By Bank Street College Center for Children's Literature
“Because it’s a children’s book, they wanted to make it ‘nicer.’ ”
Working together, teachers and kids identified three primary areas of concern with As An Oak Tree Grows:
The pictures show a lot of empty land, as if it was uninhabited; one wigwam appears in the first two pages, alongside a vast wilderness.
“If you don’t give kids the right images, they get the wrong ideas.”
“If kids don’t see other stories, they might think this is the truth.”
“These books shape a child’s mind.”
“The illustrations should show more of the truth.”
Then, there’s this text:
“The boy grew up and moved away.”
Kids were puzzled because they knew that the larger story of Native/European interaction is one in which Europeans forcibly removed and/or killed huge portions of Native populations.
“‘The boy grew up and moved away’? That didn’t happen.”
“They were there first. It is very unlikely that the boy just moved away.”
This posting led to a lively exchange of views in the comments section. First, a defense of the book:
You say, “A child, reading about this tree does not need to know the details of what went on while the tree was alive.” But, a Native child might pick up this book and immediately recognize it as an erasure of his/her history.
For that matter, a Native child browsing the internet might also stumble across your comment above, in which you so blithely characterize “whether… his throat was slit and he was buried in a mud bog” as a “detail” that doesn’t matter, and is, in fact, “inappropriate and distracting.” How do you imagine a Native child would feel, upon reading that? Debbie rightly points out that this language and the sentiment behind it are extremely offensive. It sends a message that white people have the right to cling to a false, Romanticized version of history. Ultimately, it sends a message that non-Native people matter more than Native people.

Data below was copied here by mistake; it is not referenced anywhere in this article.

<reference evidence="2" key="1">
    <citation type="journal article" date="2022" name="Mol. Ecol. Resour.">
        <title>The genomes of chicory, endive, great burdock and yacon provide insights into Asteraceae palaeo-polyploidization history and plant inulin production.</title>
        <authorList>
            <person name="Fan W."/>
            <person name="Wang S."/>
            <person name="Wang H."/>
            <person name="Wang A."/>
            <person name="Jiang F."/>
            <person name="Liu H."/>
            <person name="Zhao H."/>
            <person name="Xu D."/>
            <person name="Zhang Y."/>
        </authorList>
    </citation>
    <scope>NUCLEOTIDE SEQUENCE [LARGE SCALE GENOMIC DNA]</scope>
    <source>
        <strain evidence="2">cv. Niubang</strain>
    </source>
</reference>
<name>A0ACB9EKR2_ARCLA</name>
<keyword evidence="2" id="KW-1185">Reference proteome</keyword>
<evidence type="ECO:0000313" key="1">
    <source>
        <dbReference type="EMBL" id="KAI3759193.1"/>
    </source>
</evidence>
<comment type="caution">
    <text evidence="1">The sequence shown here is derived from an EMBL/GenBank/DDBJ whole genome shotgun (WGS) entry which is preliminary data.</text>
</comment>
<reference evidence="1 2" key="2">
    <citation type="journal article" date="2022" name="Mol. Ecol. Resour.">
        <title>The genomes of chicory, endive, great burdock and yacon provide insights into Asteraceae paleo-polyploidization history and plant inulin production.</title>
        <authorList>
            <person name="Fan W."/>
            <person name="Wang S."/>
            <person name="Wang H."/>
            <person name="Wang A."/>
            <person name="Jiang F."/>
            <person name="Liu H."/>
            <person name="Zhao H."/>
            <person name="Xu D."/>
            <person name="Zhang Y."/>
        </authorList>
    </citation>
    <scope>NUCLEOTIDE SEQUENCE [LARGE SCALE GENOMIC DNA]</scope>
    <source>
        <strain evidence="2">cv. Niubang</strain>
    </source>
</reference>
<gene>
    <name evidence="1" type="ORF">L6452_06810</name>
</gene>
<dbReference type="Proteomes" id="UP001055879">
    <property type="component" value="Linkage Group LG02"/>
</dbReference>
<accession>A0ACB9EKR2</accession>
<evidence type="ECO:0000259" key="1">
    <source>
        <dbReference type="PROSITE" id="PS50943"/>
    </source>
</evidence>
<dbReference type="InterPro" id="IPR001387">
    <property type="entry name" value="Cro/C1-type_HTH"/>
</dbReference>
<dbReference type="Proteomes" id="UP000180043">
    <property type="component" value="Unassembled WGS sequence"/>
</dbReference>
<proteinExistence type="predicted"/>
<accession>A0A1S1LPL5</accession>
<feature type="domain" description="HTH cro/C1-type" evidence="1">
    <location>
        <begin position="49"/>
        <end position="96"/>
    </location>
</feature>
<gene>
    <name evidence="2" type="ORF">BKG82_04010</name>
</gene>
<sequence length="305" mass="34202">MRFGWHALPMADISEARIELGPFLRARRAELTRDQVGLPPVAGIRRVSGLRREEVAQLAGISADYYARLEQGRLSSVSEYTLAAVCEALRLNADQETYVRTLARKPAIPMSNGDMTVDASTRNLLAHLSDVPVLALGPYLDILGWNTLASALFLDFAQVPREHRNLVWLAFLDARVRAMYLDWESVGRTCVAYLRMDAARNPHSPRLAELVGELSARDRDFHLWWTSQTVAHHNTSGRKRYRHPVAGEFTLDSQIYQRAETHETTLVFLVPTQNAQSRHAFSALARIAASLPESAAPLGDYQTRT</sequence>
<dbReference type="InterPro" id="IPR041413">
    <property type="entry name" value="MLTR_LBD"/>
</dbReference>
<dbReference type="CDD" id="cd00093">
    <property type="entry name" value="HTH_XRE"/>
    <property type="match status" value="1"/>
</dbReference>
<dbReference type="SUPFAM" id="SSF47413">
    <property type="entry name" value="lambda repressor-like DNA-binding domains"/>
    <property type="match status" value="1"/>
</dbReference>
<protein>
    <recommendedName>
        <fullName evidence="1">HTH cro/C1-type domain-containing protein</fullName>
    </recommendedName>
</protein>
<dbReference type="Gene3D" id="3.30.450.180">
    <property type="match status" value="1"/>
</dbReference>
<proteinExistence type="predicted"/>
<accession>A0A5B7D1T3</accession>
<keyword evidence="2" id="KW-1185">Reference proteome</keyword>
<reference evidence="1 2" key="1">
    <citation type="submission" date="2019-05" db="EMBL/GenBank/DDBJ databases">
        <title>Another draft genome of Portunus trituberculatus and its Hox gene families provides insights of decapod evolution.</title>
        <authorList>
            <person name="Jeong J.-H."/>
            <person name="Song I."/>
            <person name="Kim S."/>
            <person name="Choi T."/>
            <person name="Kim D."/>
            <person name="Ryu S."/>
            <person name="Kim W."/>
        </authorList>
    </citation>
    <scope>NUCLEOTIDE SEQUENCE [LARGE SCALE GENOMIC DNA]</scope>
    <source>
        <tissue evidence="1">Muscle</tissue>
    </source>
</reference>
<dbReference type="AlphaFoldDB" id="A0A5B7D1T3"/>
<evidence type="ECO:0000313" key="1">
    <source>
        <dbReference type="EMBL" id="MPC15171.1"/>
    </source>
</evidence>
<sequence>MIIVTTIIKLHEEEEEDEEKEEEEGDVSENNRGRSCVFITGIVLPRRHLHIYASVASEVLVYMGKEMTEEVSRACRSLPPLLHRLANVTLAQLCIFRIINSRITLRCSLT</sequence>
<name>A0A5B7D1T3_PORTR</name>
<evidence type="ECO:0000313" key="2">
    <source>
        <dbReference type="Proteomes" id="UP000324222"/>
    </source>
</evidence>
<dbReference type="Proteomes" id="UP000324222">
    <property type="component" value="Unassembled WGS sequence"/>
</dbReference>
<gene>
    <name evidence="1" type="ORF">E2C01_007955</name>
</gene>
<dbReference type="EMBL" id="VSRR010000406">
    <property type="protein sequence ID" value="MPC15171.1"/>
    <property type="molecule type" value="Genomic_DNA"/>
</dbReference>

Finally, your accusation of censorship is both false and hypocritical. My post makes no suggestion that any libraries or bookstores should remove AS AN OAK TREE GROWS from their shelves, nor do I suggest that anybody should not have the right to write or publish anything they desire. In fact, my first post of this series (https://bankstreetcollegeccl.wordpress.com/2015/08/10/kids-thoughts-on-censorship-loudness-in-the-library-year-three-part-1/) is all about censorship. You are confusing free speech with consequence-free speech. Just as the creators of AS AN OAK TREE GROWS had every right to publish this book, I also have every right to criticize it, and so do the children I teach.
I dunno. How would white children feel if the Europeans sprouted horns? Laid eggs? Turned into cockroaches that swarmed across the land? If Native children have to accept lies and omissions in "nonfiction" books, why shouldn't everyone have to do it? What makes the Native-oriented falsehoods more acceptable than the European-oriented ones?
For more on vanishing Indians, see Native Artifacts Aren't Antiquities and America Constructed to Erase Indians.